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I am trying to define a Odd Parity Function that takes three 1 bit inputs and will output a 1 if the 3 bits are odd as a Boolean function.

1 1 0 = 0
1 0 0 = 1
0 0 0 = 0
1 1 1 = 1

I understand this has a relationship to XOR as I can define this with 2 parameter as

X xor Y = (XY')+(X'Y)

My assumption is the function will look like this

(X xor Y) xor Z = (((XY')+(X'Y))Z')+(((XY')+(X'Y))'Z)

Can this function be simplifed?

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closed as unclear what you're asking by David Richerby, Rick Decker, Yuval Filmus, D.W., vonbrand Apr 23 '14 at 16:48

Please clarify your specific problem or add additional details to highlight exactly what you need. As it's currently written, it’s hard to tell exactly what you're asking. See the How to Ask page for help clarifying this question. If this question can be reworded to fit the rules in the help center, please edit the question.

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    $\begingroup$ Your question already includes a complete answer to the original problem but no question about this answer. Thus, only "yes/no" answers may remain, helping neither you nor future visitors. Please read related meta discussions here and here and adjust your question accordingly, e.g. by formulating a specific question about a single element of your answer you are uncertain about. If you just want general feedback, you are welcome to visit us in Computer Science Chat. $\endgroup$ – David Richerby Apr 22 '14 at 12:50
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    $\begingroup$ @DavidRicherby We could still provide a proof that it is the simplest or provide a simpler solution. It might be interesting to consider other notions of simplicity, then reference relevant materials to such. It isn't explicitly asked for, but it still might be useful both to OP and others. $\endgroup$ – mdxn Apr 22 '14 at 16:48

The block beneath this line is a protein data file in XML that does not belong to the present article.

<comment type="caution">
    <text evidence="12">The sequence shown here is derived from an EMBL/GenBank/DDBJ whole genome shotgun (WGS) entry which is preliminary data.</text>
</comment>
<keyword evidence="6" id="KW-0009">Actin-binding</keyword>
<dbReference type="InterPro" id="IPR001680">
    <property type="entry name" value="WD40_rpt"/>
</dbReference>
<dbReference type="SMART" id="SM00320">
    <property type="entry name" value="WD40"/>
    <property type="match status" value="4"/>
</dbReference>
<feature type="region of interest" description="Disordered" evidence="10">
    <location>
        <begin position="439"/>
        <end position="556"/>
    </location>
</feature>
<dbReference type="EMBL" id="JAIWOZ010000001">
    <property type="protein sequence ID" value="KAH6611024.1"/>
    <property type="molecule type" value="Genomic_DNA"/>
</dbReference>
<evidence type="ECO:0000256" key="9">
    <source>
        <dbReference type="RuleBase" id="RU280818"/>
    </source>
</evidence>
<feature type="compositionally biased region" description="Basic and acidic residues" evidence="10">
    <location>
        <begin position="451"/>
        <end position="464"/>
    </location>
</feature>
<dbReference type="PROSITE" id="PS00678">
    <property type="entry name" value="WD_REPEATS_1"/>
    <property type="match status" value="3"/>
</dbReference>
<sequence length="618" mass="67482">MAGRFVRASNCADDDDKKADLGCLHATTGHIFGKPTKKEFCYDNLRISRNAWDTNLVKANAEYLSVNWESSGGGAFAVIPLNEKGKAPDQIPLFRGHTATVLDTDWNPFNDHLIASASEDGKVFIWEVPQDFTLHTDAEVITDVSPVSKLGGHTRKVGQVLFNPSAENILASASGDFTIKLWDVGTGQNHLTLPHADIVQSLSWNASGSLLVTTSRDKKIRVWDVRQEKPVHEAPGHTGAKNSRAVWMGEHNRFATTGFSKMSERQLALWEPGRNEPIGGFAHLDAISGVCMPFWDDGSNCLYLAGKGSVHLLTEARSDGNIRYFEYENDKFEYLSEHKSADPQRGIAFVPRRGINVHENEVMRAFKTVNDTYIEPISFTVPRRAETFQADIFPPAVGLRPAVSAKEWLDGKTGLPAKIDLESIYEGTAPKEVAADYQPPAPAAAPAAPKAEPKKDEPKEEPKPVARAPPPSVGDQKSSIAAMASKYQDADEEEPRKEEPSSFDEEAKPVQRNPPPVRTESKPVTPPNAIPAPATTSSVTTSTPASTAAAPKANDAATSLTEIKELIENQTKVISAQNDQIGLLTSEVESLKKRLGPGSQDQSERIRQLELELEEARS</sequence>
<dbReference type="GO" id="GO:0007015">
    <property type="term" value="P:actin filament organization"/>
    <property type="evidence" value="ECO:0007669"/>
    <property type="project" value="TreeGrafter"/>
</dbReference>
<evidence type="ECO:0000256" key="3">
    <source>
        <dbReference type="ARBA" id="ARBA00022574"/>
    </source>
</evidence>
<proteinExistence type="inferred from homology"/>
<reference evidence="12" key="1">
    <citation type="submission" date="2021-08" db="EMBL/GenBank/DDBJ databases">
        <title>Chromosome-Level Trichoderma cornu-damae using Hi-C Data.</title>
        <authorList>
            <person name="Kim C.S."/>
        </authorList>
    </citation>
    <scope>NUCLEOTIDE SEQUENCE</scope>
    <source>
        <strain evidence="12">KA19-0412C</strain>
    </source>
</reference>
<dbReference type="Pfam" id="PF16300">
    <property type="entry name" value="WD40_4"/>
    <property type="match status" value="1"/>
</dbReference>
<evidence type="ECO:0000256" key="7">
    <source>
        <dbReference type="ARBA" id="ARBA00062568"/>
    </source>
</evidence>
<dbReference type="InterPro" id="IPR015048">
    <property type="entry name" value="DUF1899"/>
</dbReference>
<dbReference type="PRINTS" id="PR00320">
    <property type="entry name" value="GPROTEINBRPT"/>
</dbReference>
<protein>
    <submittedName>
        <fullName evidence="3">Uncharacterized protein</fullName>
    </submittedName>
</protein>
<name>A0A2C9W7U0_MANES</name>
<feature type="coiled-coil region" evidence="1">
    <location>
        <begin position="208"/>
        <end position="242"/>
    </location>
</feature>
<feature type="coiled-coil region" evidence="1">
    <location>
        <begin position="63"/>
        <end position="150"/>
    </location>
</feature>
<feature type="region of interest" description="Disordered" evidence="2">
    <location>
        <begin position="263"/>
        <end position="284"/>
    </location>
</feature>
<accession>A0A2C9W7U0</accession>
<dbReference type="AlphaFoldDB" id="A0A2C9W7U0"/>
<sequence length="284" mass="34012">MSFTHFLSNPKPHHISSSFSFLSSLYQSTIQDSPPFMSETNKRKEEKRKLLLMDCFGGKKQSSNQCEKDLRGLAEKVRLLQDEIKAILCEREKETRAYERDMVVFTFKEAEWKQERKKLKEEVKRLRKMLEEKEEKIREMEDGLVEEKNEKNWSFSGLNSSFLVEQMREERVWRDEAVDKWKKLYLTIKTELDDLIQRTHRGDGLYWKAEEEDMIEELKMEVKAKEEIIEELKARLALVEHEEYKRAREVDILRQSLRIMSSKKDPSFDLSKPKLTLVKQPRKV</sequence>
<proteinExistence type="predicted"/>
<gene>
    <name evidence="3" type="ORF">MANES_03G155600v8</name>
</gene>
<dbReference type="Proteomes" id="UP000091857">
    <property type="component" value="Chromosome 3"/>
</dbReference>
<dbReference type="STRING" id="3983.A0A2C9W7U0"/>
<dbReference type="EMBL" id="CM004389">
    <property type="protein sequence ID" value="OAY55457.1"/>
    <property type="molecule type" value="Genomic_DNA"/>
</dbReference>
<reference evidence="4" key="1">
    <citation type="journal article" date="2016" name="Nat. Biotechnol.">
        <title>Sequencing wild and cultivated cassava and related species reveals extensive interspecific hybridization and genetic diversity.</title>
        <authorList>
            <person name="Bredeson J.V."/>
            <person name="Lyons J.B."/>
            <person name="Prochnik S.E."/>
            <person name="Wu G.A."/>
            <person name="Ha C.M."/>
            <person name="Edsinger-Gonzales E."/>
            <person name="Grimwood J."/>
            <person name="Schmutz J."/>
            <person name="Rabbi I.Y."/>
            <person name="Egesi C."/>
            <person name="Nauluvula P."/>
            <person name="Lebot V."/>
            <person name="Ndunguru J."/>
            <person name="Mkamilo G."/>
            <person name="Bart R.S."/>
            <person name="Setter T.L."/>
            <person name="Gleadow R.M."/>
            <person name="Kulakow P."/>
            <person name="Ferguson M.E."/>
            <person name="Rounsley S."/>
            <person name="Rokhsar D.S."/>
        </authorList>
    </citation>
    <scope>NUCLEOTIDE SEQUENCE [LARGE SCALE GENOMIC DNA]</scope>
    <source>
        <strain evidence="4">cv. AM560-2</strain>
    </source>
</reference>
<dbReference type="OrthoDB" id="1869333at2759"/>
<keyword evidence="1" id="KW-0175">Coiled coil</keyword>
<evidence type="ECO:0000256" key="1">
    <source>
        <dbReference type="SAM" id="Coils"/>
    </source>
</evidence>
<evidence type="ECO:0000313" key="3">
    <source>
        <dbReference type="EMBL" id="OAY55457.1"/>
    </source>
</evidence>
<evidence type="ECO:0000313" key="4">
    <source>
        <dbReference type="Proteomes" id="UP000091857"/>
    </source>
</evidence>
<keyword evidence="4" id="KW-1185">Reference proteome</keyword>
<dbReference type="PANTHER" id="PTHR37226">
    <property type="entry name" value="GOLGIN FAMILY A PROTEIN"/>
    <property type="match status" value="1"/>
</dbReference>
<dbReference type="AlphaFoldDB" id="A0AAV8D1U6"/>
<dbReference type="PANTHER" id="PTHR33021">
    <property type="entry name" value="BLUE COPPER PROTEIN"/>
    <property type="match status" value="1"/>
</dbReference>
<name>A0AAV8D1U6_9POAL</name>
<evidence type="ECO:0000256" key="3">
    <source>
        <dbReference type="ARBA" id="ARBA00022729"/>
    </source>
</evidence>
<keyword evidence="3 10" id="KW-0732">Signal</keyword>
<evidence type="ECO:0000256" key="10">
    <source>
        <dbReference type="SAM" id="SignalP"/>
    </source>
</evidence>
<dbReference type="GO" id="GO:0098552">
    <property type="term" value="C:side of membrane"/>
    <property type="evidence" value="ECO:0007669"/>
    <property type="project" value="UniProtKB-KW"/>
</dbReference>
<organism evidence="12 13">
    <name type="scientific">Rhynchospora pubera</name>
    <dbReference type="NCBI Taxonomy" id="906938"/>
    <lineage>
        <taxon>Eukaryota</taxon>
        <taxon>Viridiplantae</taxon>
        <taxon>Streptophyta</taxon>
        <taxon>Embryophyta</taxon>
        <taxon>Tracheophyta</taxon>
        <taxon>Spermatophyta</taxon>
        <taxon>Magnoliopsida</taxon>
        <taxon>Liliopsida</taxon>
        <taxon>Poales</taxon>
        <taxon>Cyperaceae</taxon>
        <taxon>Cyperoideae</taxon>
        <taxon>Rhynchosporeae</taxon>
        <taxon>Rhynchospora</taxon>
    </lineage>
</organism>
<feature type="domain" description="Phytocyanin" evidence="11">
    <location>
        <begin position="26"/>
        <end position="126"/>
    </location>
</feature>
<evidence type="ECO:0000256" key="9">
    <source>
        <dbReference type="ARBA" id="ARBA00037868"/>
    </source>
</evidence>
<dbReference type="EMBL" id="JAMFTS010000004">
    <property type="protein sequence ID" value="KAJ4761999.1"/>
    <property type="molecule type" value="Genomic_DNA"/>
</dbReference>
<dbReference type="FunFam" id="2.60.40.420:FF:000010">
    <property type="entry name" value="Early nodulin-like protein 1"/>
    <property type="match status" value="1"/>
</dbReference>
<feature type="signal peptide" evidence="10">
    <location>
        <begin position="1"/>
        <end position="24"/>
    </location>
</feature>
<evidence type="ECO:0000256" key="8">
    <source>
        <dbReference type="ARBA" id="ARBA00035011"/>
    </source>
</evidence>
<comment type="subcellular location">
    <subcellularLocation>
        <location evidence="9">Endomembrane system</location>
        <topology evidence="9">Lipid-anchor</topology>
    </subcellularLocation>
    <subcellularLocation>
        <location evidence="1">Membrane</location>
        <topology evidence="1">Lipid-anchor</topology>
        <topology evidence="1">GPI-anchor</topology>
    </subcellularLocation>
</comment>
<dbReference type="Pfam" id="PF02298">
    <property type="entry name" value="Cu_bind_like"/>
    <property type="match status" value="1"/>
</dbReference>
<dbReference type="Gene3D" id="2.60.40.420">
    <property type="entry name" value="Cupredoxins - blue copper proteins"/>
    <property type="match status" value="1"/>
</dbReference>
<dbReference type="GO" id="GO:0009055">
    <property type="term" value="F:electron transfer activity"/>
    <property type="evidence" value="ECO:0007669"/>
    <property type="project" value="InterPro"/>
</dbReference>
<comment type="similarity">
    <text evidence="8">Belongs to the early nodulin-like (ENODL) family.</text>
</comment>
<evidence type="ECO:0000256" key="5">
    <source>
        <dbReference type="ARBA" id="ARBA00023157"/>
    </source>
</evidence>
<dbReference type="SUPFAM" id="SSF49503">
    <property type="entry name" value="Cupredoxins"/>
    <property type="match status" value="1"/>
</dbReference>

• $\begingroup$ If you want to determine whether this is minimal, I suggest that you do a brute-force enumeration of all such functions (the number is small enough that exhaustive enumeration is feasible). I encourage you to give it a try yourself. $\endgroup$ – D.W. Apr 22 '14 at 19:23
  • $\begingroup$ Yes aplogies if the question looked like a footnote but I was wanting to find the minimal form. @D.W. is there a method to enumerate possible solutions or is it just a matter of trail and error given the simlicity of the problem? $\endgroup$ – ojhawkins Apr 23 '14 at 0:25
  • $\begingroup$ ojhawkins, What is your definition of minimal? What metric are you trying to minimize? What counts as a function? Is it a truth table, or an expression in boolean algebra with only certain boolean operators (AND and OR) allowed? Please edit the question to give a clear specification of that. Once we know over what space you are trying to enumerate, we can give you suggestions how to enumerate all elements of that space. $\endgroup$ – D.W. Apr 23 '14 at 0:27
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Your question is addressed (for the parity of $n$ bits) by Troy Lee, who shows in his paper The formula size of PARITY that the (optimal) formula size (number of literals) of parity on $n = 2^\ell + k$ bits (where $0 \leq k < 2^\ell$) is $2^\ell (2^\ell + 3k)$. In your particular case, $\ell = k = 1$ and so the formula size is $10$, matching your formula, and showing that it is tight under this complexity measure.

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